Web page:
As generally recognized as safe (GRAS)-approved, refined Stevia innovations continue to garner commercial interest, The Food and Drug Administration (FDA) has issued a warning letter to a tea manufacturer saying there's no food additive regulation authorizing the use of whole Stevia leaf or its crude extracts in food and beverages—including teas.
In a letter to Ten Ren Tea Company of San Francisco, the FDA said it reviewed the regulatory status of the ingredient, Stevia leaf - tea bag cut, used as an ingredient in Ten Ren Chrysanthemum Tea and Hibiscus Spice Tea and determined under the Federal Food, Drug, and Cosmetic Act that they bear or contain an unsafe food additive.
"There is no food additive regulation that authorizes the use of Stevia leaf ... we are not aware of any basis to conclude that Stevia leaf is GRAS for use in conventional foods," the FDA wrote.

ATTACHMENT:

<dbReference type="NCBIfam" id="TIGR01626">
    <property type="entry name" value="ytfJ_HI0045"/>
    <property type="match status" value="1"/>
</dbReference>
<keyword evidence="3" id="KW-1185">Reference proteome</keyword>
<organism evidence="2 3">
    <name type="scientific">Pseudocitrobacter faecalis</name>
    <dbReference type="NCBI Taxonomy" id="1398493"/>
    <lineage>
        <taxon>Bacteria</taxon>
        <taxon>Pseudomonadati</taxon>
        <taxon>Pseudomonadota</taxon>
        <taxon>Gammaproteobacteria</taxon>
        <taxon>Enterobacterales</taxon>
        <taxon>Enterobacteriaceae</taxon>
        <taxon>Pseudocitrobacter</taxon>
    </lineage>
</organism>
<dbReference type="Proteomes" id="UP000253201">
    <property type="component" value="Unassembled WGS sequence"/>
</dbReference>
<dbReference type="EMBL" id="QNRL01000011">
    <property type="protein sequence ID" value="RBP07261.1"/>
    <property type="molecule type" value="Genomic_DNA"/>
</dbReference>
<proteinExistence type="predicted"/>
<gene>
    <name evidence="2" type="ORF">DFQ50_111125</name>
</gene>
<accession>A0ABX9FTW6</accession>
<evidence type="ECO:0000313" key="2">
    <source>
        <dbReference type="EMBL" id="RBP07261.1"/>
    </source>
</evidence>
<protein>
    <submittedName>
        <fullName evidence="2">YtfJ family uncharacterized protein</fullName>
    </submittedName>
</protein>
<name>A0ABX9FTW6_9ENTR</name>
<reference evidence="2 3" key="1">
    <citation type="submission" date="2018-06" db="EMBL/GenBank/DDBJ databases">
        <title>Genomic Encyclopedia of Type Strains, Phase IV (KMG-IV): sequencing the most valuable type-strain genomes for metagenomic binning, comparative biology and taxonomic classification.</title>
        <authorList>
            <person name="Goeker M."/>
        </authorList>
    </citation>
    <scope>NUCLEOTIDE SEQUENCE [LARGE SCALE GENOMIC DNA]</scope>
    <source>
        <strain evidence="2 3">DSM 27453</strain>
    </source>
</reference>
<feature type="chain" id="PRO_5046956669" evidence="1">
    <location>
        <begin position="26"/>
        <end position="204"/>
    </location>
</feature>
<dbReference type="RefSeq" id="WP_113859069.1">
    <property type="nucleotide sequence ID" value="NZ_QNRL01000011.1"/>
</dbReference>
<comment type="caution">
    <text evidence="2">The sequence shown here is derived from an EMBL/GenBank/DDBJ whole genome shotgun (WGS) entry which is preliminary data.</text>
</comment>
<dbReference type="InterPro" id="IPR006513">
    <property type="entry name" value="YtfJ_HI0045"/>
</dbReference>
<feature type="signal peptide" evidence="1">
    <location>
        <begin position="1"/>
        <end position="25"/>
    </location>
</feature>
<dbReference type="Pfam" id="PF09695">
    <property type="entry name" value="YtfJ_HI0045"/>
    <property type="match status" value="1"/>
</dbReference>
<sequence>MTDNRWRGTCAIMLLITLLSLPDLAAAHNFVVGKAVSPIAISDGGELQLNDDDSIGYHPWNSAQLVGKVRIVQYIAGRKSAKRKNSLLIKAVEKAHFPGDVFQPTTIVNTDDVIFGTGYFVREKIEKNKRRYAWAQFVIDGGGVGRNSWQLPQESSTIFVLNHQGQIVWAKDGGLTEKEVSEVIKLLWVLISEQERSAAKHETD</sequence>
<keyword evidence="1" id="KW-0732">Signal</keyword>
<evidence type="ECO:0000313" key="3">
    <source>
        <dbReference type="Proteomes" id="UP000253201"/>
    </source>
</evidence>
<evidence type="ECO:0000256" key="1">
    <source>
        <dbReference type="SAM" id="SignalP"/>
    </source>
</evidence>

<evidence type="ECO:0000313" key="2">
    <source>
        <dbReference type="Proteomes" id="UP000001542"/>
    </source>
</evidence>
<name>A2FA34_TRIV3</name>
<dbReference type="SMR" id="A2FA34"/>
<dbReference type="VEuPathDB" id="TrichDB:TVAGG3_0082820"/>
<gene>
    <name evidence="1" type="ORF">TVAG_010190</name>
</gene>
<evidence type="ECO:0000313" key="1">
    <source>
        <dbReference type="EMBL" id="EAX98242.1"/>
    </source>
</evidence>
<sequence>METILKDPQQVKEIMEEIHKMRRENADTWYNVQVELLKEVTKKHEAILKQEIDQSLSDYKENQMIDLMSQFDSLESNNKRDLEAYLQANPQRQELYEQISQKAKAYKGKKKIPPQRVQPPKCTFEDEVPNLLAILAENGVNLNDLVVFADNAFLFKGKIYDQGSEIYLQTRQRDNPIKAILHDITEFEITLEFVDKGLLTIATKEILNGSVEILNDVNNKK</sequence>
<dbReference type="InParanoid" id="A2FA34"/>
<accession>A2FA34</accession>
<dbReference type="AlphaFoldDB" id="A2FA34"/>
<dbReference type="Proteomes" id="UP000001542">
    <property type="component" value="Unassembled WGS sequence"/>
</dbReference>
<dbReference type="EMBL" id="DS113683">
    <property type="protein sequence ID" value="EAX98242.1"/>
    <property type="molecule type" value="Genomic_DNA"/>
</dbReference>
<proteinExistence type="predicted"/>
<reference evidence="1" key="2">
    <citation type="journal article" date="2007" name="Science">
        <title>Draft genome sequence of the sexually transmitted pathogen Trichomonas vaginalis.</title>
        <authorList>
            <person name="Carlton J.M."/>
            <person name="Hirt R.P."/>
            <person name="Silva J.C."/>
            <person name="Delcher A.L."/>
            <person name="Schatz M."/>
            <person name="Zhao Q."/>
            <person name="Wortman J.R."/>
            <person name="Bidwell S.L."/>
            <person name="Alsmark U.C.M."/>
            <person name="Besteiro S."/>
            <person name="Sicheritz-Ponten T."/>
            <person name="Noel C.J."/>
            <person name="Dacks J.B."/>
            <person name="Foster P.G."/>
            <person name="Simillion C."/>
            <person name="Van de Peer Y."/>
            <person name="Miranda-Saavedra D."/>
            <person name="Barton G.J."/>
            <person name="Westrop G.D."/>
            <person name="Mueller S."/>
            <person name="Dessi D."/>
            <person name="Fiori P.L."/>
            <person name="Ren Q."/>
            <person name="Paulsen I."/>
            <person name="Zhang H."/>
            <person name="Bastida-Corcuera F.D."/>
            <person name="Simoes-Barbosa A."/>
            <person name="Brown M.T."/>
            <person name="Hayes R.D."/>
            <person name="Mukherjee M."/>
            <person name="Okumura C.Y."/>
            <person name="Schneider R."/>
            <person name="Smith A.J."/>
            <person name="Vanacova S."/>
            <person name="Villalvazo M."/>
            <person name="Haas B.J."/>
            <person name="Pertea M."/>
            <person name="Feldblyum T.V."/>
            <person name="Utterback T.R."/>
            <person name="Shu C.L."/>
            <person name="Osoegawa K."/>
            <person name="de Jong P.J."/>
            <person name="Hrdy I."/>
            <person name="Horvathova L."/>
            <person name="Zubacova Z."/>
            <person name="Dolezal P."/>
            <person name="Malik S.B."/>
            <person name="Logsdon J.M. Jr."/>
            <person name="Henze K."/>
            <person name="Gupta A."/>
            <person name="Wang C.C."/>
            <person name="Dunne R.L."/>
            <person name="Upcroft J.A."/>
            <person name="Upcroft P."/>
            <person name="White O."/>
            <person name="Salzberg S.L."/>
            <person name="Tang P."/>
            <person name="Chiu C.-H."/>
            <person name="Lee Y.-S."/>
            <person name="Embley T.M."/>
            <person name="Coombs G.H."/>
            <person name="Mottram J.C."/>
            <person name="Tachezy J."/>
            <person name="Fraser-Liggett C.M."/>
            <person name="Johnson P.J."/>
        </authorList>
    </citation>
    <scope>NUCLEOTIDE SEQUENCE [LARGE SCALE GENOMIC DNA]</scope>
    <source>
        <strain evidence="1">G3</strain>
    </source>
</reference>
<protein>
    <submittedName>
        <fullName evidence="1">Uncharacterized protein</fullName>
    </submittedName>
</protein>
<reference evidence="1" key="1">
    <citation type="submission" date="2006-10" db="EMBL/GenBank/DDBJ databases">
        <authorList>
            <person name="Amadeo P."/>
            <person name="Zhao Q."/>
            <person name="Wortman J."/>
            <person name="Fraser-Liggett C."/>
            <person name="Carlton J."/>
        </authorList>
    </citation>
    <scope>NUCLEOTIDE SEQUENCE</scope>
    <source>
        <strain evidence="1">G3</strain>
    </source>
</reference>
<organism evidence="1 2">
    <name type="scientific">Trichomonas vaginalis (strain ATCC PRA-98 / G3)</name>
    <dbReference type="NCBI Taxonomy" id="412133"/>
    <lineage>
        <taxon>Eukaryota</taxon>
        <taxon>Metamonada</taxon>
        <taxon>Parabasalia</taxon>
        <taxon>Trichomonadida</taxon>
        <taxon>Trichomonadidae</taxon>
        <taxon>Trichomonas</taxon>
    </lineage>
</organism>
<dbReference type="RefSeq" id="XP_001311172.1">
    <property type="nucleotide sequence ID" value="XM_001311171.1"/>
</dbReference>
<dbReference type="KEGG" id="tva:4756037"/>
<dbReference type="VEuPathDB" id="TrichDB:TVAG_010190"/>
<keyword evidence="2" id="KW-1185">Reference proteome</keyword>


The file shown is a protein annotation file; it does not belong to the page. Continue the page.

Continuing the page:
Furthermore, the FDA said it is "not aware of any other exemption from the food additive definition that would apply to Stevia leaf for use as an ingredient in a conventional food," such as these particular tea products.
While the FDA has received inquiries and petitions for the use of whole-leaf Stevia or its crude extracts in food, "data and information necessary to support the safe use have been lacking," it said.
The FDA has not objected to the use of highly refined Stevia preparations in food products, such as Rebaudioside A as well as other weight percentages of steviol glycosides, the compounds responsible for the sweet taste of the leaves of the stevia plant, such as Reb M.
In 2011, The European Union Commission made its final approval of regulation that authorizes the use of steviol glycosides in foods and beverages in the EU.